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1 X's - the criminal's - exercise of free agency may interfere with or hinder the freedom of other agents. If criminal X's imprisonment secures the exercise of freedom of a thousand others, namely X's potential victims, then some exercise of free agency is going to be lost whatever the state does. If it lets X go, X retains the exercise of their free agency but a thousand others lose or are likely to lose theirs. If X is imprisoned, X's loses the exercise of their free agency but the exercise of free agency by 1000 others is secured.

Why should X's free agency take precedence over that of the 1000 ? A critic might reverse the question. In which case I should be obliged to advance considerations of the public interest or the greater good.

2 There is a constellation of values; and free agency is one of them. But it is is not the sole or supreme value, nor if it an inalienable right. Freedom may need to give way to justice; and there would be no free agency without an organised society to secure and protect it. It is reasonable to make respect for others' free agency the social and moral condition for the securing and protection of one's own. Criminal X has not respected the free agency of others, and so can hardly complain if their own free agency is (temporarily) suspended in the nick.

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You've answered your own question.

Starting with the supposition that we want to allow humans free agency, insofar as it does not infringe upon the free agency of others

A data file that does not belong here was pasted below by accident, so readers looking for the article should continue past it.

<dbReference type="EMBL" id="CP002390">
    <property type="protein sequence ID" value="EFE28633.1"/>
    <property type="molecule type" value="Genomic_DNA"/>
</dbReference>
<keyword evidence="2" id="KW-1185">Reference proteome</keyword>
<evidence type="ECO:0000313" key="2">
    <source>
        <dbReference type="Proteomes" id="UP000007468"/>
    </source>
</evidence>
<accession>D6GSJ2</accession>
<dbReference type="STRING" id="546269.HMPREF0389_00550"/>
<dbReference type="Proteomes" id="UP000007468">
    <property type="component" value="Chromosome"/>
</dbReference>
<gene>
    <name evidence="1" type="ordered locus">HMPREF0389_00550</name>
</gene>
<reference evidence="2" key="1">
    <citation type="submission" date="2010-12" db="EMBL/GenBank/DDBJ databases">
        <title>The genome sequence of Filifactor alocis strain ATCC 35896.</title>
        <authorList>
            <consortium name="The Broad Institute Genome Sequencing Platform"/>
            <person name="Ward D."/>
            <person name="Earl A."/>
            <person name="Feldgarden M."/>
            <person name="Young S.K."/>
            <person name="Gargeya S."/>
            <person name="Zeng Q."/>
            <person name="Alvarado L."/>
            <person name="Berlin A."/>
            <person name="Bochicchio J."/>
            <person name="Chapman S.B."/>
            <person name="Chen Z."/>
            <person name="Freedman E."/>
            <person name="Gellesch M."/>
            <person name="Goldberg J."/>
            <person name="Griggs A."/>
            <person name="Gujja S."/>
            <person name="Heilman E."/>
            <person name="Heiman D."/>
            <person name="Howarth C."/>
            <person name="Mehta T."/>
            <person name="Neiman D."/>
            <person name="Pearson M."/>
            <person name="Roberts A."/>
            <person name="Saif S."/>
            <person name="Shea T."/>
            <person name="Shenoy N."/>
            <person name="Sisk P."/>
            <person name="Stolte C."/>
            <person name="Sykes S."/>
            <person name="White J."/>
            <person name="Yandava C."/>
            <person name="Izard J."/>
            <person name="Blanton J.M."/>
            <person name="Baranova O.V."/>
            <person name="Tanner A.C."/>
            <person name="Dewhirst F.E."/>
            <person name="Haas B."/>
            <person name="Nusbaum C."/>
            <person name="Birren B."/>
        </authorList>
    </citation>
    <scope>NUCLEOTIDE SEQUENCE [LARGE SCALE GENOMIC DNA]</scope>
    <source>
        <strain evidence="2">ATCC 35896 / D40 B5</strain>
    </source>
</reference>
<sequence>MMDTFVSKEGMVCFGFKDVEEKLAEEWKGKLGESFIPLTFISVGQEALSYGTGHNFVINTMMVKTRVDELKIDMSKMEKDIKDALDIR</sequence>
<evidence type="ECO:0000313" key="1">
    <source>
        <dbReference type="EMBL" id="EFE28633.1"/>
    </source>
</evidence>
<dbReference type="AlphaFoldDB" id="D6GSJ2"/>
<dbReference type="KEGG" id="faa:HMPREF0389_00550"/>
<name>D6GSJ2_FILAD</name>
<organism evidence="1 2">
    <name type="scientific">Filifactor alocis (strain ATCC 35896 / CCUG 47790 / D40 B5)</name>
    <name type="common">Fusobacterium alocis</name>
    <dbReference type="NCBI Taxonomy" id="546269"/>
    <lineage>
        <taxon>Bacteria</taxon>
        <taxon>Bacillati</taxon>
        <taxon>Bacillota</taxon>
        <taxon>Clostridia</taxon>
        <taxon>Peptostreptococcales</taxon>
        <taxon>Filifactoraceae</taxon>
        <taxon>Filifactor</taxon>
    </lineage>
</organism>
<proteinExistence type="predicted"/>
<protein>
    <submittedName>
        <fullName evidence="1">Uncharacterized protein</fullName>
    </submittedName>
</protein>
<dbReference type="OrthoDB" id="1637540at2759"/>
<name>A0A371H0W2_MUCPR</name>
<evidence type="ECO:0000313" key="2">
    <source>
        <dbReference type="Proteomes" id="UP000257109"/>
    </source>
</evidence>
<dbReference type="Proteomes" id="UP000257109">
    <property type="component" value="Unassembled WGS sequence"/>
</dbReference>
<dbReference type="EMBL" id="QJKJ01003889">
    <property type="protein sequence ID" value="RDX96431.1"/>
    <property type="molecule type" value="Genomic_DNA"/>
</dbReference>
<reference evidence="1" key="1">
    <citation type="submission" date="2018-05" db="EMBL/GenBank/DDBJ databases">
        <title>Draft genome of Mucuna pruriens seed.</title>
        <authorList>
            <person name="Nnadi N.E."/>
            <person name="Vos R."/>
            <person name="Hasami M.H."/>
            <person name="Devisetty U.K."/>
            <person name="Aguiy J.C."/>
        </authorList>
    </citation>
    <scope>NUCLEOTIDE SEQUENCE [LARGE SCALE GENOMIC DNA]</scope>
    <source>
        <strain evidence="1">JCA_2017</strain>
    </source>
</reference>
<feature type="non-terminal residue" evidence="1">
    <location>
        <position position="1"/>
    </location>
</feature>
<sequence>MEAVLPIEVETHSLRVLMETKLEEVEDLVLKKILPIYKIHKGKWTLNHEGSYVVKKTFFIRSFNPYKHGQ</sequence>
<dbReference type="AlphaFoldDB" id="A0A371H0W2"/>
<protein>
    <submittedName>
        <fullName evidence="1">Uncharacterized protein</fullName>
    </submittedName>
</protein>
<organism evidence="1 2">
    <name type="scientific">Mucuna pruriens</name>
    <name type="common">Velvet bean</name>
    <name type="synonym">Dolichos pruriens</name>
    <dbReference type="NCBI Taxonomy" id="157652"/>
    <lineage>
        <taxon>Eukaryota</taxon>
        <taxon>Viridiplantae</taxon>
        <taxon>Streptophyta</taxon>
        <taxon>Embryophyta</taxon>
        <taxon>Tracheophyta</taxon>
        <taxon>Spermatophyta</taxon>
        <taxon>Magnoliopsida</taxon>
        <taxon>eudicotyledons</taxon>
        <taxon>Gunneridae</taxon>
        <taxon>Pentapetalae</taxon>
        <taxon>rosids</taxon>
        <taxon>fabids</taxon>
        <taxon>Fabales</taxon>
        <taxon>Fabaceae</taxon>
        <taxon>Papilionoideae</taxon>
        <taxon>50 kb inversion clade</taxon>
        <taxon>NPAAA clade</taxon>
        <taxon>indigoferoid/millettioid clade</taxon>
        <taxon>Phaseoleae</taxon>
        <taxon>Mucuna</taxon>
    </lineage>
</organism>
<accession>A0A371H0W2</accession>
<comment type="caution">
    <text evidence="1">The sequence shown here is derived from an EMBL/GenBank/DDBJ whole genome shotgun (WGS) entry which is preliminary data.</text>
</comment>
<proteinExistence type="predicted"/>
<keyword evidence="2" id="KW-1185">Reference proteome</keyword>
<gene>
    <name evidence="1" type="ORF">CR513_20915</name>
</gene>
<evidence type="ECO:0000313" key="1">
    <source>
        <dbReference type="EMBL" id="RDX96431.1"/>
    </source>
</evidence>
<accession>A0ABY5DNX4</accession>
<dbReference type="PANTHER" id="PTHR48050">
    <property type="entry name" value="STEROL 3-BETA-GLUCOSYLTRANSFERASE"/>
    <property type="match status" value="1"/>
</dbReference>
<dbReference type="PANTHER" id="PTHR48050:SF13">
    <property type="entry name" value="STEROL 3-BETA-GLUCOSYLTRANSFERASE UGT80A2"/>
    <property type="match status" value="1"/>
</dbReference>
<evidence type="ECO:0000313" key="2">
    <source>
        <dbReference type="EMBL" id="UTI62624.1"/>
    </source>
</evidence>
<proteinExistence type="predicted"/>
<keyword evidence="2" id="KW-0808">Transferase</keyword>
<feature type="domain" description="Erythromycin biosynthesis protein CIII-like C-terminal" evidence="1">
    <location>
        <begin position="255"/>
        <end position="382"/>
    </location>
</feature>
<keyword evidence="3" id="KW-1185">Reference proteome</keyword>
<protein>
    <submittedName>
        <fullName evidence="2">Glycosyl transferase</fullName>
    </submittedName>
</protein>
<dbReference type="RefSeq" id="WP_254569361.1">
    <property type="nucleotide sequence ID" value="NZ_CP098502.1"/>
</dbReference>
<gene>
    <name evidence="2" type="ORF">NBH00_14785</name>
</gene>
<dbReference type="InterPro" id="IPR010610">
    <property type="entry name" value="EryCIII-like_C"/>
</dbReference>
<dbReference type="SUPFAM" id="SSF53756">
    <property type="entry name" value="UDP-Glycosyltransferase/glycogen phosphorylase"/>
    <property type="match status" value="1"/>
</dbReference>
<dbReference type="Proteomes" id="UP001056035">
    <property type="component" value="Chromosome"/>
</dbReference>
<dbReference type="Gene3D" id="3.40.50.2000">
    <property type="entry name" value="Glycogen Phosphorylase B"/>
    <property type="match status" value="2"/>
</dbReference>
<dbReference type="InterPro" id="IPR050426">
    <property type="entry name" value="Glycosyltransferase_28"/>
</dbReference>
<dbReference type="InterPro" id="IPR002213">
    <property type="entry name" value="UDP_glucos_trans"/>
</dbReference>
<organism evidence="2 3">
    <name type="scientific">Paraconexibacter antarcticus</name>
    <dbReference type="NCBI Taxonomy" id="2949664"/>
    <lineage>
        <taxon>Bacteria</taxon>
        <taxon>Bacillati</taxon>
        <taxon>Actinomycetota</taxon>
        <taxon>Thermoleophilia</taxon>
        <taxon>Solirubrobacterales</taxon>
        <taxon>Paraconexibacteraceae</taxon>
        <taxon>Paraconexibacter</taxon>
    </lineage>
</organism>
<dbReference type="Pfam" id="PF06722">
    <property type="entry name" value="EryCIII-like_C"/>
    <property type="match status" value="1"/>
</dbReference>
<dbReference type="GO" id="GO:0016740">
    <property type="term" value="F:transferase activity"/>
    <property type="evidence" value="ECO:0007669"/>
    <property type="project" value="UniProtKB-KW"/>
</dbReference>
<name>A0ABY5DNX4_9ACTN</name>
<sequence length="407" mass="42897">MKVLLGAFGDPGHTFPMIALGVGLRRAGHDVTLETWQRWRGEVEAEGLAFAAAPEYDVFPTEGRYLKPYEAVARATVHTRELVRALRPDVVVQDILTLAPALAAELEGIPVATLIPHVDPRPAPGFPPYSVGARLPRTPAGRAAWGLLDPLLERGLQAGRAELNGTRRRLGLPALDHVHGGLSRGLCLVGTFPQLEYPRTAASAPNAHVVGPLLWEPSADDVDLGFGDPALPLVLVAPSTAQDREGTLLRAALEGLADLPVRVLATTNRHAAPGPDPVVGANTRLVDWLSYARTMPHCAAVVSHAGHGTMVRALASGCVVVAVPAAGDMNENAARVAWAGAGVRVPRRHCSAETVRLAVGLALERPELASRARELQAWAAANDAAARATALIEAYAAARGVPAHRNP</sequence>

We value free agency, yet the actions of others can infringe upon the free agency of others - in fact, most of the laws that people can break are in place because of some action that infringes upon the free agency of another.

You trespass on someone's property, that's their agency to decide who should and should not be allowed in the privacy of their home. You steal from them, you infringe upon their agency to spend their money as they see fit. You kill them, you infringe upon any decision they will ever make in the future.

With this in mind, we can justify the laws as a necessary measure to prevent people form infringing on others free agency - actions that negatively impact a person's free agency therefore are punished by taking away that person's free agency, scaled for the severity of the infringement that they inflict.

This is a gross simplification, and only takes into account people's free agency as a factor (we value other things, some moreso than free agency, in a society) but based solely on the premises you provided, if we value free agency then we must also punish those who would take free agency away.